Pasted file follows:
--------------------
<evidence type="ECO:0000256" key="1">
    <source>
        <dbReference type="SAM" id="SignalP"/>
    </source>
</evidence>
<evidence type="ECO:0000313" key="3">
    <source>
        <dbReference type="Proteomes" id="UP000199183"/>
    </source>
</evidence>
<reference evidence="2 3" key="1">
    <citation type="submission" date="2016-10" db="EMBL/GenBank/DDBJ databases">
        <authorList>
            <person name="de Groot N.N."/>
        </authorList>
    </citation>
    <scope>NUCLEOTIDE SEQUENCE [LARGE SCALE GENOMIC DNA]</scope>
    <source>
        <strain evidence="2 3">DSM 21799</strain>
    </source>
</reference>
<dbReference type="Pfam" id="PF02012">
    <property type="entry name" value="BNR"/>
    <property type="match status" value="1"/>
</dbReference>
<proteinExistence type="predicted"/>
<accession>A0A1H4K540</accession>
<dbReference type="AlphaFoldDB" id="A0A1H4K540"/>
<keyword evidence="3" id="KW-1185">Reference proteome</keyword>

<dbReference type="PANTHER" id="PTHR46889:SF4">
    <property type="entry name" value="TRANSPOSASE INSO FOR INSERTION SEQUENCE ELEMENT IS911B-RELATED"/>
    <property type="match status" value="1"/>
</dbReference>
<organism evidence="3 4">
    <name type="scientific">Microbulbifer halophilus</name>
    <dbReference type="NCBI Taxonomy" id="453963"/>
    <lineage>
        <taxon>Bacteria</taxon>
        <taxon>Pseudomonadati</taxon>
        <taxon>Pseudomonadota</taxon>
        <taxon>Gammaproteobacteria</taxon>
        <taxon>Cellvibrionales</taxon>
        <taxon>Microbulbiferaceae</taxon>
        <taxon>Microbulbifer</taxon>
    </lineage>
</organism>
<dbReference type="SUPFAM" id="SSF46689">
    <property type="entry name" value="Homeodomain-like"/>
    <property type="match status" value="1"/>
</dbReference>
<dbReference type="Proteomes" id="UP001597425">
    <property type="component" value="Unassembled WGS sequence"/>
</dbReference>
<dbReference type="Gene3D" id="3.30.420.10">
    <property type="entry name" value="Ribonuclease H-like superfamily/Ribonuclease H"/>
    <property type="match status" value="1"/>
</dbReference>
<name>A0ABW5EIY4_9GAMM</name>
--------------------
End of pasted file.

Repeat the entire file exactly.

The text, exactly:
<evidence type="ECO:0000256" key="1">
    <source>
        <dbReference type="SAM" id="SignalP"/>
    </source>
</evidence>
<evidence type="ECO:0000313" key="3">
    <source>
        <dbReference type="Proteomes" id="UP000199183"/>
    </source>
</evidence>
<reference evidence="2 3" key="1">
    <citation type="submission" date="2016-10" db="EMBL/GenBank/DDBJ databases">
        <authorList>
            <person name="de Groot N.N."/>
        </authorList>
    </citation>
    <scope>NUCLEOTIDE SEQUENCE [LARGE SCALE GENOMIC DNA]</scope>
    <source>
        <strain evidence="2 3">DSM 21799</strain>
    </source>
</reference>
<dbReference type="Pfam" id="PF02012">
    <property type="entry name" value="BNR"/>
    <property type="match status" value="1"/>
</dbReference>
<proteinExistence type="predicted"/>
<accession>A0A1H4K540</accession>
<dbReference type="AlphaFoldDB" id="A0A1H4K540"/>
<keyword evidence="3" id="KW-1185">Reference proteome</keyword>

<dbReference type="PANTHER" id="PTHR46889:SF4">
    <property type="entry name" value="TRANSPOSASE INSO FOR INSERTION SEQUENCE ELEMENT IS911B-RELATED"/>
    <property type="match status" value="1"/>
</dbReference>
<organism evidence="3 4">
    <name type="scientific">Microbulbifer halophilus</name>
    <dbReference type="NCBI Taxonomy" id="453963"/>
    <lineage>
        <taxon>Bacteria</taxon>
        <taxon>Pseudomonadati</taxon>
        <taxon>Pseudomonadota</taxon>
        <taxon>Gammaproteobacteria</taxon>
        <taxon>Cellvibrionales</taxon>
        <taxon>Microbulbiferaceae</taxon>
        <taxon>Microbulbifer</taxon>
    </lineage>
</organism>
<dbReference type="SUPFAM" id="SSF46689">
    <property type="entry name" value="Homeodomain-like"/>
    <property type="match status" value="1"/>
</dbReference>
<dbReference type="Proteomes" id="UP001597425">
    <property type="component" value="Unassembled WGS sequence"/>
</dbReference>
<dbReference type="Gene3D" id="3.30.420.10">
    <property type="entry name" value="Ribonuclease H-like superfamily/Ribonuclease H"/>
    <property type="match status" value="1"/>
</dbReference>
<name>A0ABW5EIY4_9GAMM</name>